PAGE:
Then a little bit later, he brought me his bowl again. He’s catching on quickly…

Musical moral of the story: I hope all my piano students will be patient and follow the practice steps I give them. At the same time, I hope they will be persistent in their desire to learn more.

This post is part of a series I’m doing this month called “On-the-Go Pianist.” Click here to see all the posts!

Lesson Preparation: Assignment Sheets

When I decided to start teaching piano again, I wanted to have a strategy in place to help with lesson preparation. I didn’t want to just “wing it” (aka: turn the next page in the book and see what to assign for the next week).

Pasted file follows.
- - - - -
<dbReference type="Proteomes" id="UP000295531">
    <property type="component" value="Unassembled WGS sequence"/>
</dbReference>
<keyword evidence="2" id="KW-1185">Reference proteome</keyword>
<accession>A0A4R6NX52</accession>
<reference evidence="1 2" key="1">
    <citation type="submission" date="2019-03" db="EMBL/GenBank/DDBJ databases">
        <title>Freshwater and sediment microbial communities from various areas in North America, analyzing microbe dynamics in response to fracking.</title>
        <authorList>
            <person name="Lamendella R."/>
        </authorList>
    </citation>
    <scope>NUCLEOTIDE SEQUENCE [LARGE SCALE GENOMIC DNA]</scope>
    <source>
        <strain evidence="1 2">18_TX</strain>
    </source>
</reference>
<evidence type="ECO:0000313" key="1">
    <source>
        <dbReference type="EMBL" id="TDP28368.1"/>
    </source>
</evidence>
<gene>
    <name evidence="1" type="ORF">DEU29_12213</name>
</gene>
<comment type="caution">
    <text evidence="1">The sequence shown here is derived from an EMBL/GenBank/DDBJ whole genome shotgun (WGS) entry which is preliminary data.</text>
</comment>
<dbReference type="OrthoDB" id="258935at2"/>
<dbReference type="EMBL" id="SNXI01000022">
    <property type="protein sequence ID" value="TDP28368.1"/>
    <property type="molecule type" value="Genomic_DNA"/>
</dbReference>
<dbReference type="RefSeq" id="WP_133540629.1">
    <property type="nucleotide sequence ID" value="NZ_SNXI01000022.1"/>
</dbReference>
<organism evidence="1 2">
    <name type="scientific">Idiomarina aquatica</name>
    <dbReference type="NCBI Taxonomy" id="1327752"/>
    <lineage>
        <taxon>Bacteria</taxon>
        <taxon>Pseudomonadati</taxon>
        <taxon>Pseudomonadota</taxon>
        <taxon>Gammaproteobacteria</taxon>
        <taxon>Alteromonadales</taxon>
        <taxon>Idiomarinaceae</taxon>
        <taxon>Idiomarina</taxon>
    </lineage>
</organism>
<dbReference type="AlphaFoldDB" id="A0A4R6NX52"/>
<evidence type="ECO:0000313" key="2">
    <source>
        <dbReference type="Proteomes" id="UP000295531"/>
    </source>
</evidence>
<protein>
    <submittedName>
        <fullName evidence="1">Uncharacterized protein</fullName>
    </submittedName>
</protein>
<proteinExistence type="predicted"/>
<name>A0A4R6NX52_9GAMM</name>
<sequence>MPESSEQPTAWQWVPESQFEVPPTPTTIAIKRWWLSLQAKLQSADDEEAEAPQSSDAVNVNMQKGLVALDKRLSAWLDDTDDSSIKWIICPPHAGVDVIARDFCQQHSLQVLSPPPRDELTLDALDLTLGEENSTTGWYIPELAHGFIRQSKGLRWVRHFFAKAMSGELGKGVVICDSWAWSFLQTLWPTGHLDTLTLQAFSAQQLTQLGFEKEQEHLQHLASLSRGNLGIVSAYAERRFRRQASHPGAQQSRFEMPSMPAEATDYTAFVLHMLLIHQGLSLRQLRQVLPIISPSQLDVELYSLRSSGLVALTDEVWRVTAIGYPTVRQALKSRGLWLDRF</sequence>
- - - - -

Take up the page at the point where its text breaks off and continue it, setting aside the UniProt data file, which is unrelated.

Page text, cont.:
I sat down and went through the books and made lesson plans for the entire semester.

Yay, score for me.

All right, confession time…I don’t like to hand write. I would rather type any day.

I used to write all the assignments in a spiral notebook, but that took up a lot of time during the lesson, plus…hand writing.

So I searched the internet looking for templates, found some that I liked, mashed the ideas together and came up with my own assignment sheet.

Student Assignment Sheet

Student Assignment Sheet

I used Microsoft Excel to create the form, but you could use Word if you wanted to.

Here are the important components on the assignment sheet:

1. Student information – name, level, date, week and lesson time